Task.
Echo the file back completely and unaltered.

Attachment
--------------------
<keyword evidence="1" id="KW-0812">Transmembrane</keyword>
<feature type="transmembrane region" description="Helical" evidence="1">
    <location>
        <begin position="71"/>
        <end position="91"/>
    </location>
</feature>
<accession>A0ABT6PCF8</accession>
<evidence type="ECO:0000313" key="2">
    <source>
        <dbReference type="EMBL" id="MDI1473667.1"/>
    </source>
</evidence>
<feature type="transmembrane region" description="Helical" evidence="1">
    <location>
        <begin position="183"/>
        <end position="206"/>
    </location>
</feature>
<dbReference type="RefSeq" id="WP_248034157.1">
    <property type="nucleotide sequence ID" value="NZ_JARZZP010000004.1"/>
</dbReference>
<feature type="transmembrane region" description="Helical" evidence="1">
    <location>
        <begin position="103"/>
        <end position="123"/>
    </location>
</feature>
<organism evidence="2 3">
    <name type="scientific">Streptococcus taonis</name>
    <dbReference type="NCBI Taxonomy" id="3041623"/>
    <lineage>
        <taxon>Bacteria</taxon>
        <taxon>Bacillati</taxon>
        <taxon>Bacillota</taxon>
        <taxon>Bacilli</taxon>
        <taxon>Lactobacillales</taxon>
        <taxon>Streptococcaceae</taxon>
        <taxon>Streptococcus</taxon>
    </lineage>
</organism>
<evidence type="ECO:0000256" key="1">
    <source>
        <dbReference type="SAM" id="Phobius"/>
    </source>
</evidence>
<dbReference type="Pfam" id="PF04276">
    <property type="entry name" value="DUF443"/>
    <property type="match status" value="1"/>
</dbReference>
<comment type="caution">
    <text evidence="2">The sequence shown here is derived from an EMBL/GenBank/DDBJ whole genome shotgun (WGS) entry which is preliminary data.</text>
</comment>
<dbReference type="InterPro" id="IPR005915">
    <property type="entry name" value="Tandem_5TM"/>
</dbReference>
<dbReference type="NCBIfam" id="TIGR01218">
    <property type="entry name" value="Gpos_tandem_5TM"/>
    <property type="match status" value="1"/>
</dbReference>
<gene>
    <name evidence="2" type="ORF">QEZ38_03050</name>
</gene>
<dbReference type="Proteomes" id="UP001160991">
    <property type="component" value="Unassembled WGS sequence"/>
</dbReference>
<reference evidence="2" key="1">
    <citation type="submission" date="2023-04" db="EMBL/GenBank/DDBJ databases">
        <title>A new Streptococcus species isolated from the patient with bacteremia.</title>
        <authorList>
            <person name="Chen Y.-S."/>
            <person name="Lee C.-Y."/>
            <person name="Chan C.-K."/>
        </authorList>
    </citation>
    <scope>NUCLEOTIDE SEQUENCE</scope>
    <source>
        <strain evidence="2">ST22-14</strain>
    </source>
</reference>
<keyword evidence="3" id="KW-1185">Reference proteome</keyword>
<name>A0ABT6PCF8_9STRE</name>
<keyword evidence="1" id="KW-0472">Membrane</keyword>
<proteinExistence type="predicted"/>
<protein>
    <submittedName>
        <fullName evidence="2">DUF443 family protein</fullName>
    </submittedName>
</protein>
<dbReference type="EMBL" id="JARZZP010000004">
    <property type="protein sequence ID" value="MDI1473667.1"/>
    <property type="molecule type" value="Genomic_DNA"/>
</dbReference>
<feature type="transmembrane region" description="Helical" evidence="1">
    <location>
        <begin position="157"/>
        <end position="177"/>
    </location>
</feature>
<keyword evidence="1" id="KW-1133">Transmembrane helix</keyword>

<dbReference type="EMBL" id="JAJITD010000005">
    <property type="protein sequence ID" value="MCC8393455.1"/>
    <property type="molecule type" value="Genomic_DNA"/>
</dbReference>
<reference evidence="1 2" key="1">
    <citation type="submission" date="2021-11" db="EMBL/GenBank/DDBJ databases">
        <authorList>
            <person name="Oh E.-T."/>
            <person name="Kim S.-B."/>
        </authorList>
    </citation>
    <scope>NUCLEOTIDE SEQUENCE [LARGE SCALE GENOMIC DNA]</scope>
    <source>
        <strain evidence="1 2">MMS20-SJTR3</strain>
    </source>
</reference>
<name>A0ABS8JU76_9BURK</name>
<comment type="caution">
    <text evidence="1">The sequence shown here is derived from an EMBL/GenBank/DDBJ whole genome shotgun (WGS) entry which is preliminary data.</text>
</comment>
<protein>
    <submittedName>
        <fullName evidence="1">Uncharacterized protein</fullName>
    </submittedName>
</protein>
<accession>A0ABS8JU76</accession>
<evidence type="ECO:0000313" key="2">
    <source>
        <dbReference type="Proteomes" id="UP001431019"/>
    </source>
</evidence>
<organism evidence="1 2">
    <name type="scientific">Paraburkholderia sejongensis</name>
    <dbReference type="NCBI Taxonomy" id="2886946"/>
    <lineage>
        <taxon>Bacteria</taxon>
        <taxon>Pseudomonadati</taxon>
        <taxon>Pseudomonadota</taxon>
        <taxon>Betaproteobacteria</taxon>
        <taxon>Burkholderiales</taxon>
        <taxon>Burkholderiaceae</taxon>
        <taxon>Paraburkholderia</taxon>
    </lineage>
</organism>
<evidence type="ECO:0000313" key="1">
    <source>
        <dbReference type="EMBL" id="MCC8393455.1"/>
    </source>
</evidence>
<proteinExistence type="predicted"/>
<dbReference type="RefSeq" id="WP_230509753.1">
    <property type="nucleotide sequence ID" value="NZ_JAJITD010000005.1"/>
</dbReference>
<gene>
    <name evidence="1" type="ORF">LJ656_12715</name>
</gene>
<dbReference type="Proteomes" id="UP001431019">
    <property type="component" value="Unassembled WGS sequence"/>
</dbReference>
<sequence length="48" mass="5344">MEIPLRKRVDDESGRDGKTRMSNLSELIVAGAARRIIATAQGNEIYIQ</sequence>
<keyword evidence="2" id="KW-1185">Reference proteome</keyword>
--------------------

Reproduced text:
<keyword evidence="1" id="KW-0812">Transmembrane</keyword>
<feature type="transmembrane region" description="Helical" evidence="1">
    <location>
        <begin position="71"/>
        <end position="91"/>
    </location>
</feature>
<accession>A0ABT6PCF8</accession>
<evidence type="ECO:0000313" key="2">
    <source>
        <dbReference type="EMBL" id="MDI1473667.1"/>
    </source>
</evidence>
<feature type="transmembrane region" description="Helical" evidence="1">
    <location>
        <begin position="183"/>
        <end position="206"/>
    </location>
</feature>
<dbReference type="RefSeq" id="WP_248034157.1">
    <property type="nucleotide sequence ID" value="NZ_JARZZP010000004.1"/>
</dbReference>
<feature type="transmembrane region" description="Helical" evidence="1">
    <location>
        <begin position="103"/>
        <end position="123"/>
    </location>
</feature>
<organism evidence="2 3">
    <name type="scientific">Streptococcus taonis</name>
    <dbReference type="NCBI Taxonomy" id="3041623"/>
    <lineage>
        <taxon>Bacteria</taxon>
        <taxon>Bacillati</taxon>
        <taxon>Bacillota</taxon>
        <taxon>Bacilli</taxon>
        <taxon>Lactobacillales</taxon>
        <taxon>Streptococcaceae</taxon>
        <taxon>Streptococcus</taxon>
    </lineage>
</organism>
<evidence type="ECO:0000256" key="1">
    <source>
        <dbReference type="SAM" id="Phobius"/>
    </source>
</evidence>
<dbReference type="Pfam" id="PF04276">
    <property type="entry name" value="DUF443"/>
    <property type="match status" value="1"/>
</dbReference>
<comment type="caution">
    <text evidence="2">The sequence shown here is derived from an EMBL/GenBank/DDBJ whole genome shotgun (WGS) entry which is preliminary data.</text>
</comment>
<dbReference type="InterPro" id="IPR005915">
    <property type="entry name" value="Tandem_5TM"/>
</dbReference>
<dbReference type="NCBIfam" id="TIGR01218">
    <property type="entry name" value="Gpos_tandem_5TM"/>
    <property type="match status" value="1"/>
</dbReference>
<gene>
    <name evidence="2" type="ORF">QEZ38_03050</name>
</gene>
<dbReference type="Proteomes" id="UP001160991">
    <property type="component" value="Unassembled WGS sequence"/>
</dbReference>
<reference evidence="2" key="1">
    <citation type="submission" date="2023-04" db="EMBL/GenBank/DDBJ databases">
        <title>A new Streptococcus species isolated from the patient with bacteremia.</title>
        <authorList>
            <person name="Chen Y.-S."/>
            <person name="Lee C.-Y."/>
            <person name="Chan C.-K."/>
        </authorList>
    </citation>
    <scope>NUCLEOTIDE SEQUENCE</scope>
    <source>
        <strain evidence="2">ST22-14</strain>
    </source>
</reference>
<keyword evidence="3" id="KW-1185">Reference proteome</keyword>
<name>A0ABT6PCF8_9STRE</name>
<keyword evidence="1" id="KW-0472">Membrane</keyword>
<proteinExistence type="predicted"/>
<protein>
    <submittedName>
        <fullName evidence="2">DUF443 family protein</fullName>
    </submittedName>
</protein>
<dbReference type="EMBL" id="JARZZP010000004">
    <property type="protein sequence ID" value="MDI1473667.1"/>
    <property type="molecule type" value="Genomic_DNA"/>
</dbReference>
<feature type="transmembrane region" description="Helical" evidence="1">
    <location>
        <begin position="157"/>
        <end position="177"/>
    </location>
</feature>
<keyword evidence="1" id="KW-1133">Transmembrane helix</keyword>

<dbReference type="EMBL" id="JAJITD010000005">
    <property type="protein sequence ID" value="MCC8393455.1"/>
    <property type="molecule type" value="Genomic_DNA"/>
</dbReference>
<reference evidence="1 2" key="1">
    <citation type="submission" date="2021-11" db="EMBL/GenBank/DDBJ databases">
        <authorList>
            <person name="Oh E.-T."/>
            <person name="Kim S.-B."/>
        </authorList>
    </citation>
    <scope>NUCLEOTIDE SEQUENCE [LARGE SCALE GENOMIC DNA]</scope>
    <source>
        <strain evidence="1 2">MMS20-SJTR3</strain>
    </source>
</reference>
<name>A0ABS8JU76_9BURK</name>
<comment type="caution">
    <text evidence="1">The sequence shown here is derived from an EMBL/GenBank/DDBJ whole genome shotgun (WGS) entry which is preliminary data.</text>
</comment>
<protein>
    <submittedName>
        <fullName evidence="1">Uncharacterized protein</fullName>
    </submittedName>
</protein>
<accession>A0ABS8JU76</accession>
<evidence type="ECO:0000313" key="2">
    <source>
        <dbReference type="Proteomes" id="UP001431019"/>
    </source>
</evidence>
<organism evidence="1 2">
    <name type="scientific">Paraburkholderia sejongensis</name>
    <dbReference type="NCBI Taxonomy" id="2886946"/>
    <lineage>
        <taxon>Bacteria</taxon>
        <taxon>Pseudomonadati</taxon>
        <taxon>Pseudomonadota</taxon>
        <taxon>Betaproteobacteria</taxon>
        <taxon>Burkholderiales</taxon>
        <taxon>Burkholderiaceae</taxon>
        <taxon>Paraburkholderia</taxon>
    </lineage>
</organism>
<evidence type="ECO:0000313" key="1">
    <source>
        <dbReference type="EMBL" id="MCC8393455.1"/>
    </source>
</evidence>
<proteinExistence type="predicted"/>
<dbReference type="RefSeq" id="WP_230509753.1">
    <property type="nucleotide sequence ID" value="NZ_JAJITD010000005.1"/>
</dbReference>
<gene>
    <name evidence="1" type="ORF">LJ656_12715</name>
</gene>
<dbReference type="Proteomes" id="UP001431019">
    <property type="component" value="Unassembled WGS sequence"/>
</dbReference>
<sequence length="48" mass="5344">MEIPLRKRVDDESGRDGKTRMSNLSELIVAGAARRIIATAQGNEIYIQ</sequence>
<keyword evidence="2" id="KW-1185">Reference proteome</keyword>